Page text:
The English Stage Jig

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4.0 out of 5 star rating 4.0

COMPOSERS: The English Stage Jig
LABELS: Hyperion
WORKS: The Black Man; The Merry Wooing of Robin and Joan; Singing Simpkin; The Bloody Battle at Billingsgate; The Cheaters Cheated
PERFORMER: The City Waites/Lucie Skeaping


The Jig was, in the late-16th and early-17th centuries, a short farce tacked onto the end of a more serious theatrical performance. It would include songs, dancing and slapstick and was usually subversive, if not downright libellous and obscene.

These performers are well-renowned for championing the popular music of earlier centuries, and for many years have been showcasing such vernacular forms as broadside ballads and country dances, often collaborating with top theatre companies such as the Royal Shakespeare Company, the Globe and the Royal National.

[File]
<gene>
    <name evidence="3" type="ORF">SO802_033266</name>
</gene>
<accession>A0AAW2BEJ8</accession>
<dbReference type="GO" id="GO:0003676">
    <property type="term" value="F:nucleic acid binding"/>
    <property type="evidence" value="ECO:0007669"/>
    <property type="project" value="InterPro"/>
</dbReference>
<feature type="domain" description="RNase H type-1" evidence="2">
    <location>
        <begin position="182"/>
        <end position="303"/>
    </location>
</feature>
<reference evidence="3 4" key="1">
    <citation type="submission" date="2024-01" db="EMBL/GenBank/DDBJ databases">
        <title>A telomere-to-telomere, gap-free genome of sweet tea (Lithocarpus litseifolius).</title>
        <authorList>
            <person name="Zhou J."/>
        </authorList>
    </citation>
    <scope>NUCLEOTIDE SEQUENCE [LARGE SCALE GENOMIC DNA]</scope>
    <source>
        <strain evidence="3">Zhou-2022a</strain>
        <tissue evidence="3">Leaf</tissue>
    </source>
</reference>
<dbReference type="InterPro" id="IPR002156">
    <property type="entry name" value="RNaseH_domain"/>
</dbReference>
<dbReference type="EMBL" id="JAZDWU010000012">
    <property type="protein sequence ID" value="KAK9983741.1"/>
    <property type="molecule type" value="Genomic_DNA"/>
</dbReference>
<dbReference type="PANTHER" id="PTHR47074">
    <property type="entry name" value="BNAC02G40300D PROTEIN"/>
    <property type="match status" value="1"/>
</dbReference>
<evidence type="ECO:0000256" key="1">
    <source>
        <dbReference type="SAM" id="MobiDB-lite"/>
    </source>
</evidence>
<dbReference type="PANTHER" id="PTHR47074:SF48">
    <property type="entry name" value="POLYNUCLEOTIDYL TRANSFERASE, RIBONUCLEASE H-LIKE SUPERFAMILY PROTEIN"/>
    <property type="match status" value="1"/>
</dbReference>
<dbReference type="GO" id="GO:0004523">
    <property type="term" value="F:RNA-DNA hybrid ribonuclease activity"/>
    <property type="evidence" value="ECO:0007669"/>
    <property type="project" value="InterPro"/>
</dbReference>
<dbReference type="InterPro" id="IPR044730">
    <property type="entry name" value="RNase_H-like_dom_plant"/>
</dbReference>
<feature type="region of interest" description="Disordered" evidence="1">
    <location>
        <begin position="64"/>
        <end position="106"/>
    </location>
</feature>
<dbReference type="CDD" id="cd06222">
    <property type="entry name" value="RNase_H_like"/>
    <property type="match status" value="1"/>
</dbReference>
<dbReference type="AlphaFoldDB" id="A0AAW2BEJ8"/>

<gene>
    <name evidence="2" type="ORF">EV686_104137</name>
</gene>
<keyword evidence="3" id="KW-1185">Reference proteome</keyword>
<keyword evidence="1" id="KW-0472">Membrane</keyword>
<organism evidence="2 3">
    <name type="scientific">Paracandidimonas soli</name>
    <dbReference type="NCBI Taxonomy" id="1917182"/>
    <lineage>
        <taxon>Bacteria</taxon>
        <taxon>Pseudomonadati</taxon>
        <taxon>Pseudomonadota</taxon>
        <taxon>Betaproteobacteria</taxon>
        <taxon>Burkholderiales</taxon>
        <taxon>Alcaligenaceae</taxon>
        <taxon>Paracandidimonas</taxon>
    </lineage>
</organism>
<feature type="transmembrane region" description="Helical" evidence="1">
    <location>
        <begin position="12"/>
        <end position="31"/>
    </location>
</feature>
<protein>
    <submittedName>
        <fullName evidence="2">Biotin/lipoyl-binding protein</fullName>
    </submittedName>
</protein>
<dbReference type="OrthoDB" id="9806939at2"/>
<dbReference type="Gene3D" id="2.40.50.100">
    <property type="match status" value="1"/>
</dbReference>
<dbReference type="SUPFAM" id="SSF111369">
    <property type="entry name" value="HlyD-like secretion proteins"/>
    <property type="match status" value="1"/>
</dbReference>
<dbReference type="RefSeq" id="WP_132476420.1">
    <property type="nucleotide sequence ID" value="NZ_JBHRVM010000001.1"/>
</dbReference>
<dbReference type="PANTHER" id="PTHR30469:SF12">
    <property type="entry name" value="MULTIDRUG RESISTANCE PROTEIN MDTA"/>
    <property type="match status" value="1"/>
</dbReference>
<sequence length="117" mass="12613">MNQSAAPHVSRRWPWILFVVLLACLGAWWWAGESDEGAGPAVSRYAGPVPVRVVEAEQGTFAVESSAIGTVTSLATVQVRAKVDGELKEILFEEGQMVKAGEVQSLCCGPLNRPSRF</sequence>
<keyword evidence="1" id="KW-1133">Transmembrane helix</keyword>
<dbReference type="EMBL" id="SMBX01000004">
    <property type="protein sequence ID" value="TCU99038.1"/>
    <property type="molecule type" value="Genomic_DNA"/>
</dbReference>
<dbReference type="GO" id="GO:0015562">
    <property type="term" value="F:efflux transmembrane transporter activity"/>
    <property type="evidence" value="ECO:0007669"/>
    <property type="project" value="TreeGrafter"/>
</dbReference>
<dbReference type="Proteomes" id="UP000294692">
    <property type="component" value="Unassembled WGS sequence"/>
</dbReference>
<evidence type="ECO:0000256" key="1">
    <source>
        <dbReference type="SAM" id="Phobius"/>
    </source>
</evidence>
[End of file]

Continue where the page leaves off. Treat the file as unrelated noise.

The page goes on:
They provide a fascinating, informative glimpse into what the general populace of England was enjoying when the likes of Dowland, Morley, Wilbye and the brothers Lawes were preferred by the toffs.

Although couched in clever wordplay and nimble tunes, the humour is less than subtle, but such broadness was good enough for Chaucer, Shakespeare and the Carry On team, so who am I?

Accordingly, the acting tends towards the coarse, but the singing and instrumental performances are as genially accomplished as ever with The Waites.


Much as I love the respectable ‘art’ music from this era it must be admitted that the scholarly approach can be rather precious. Skeaping and the Waites let in a bracing breeze. Barry Witherden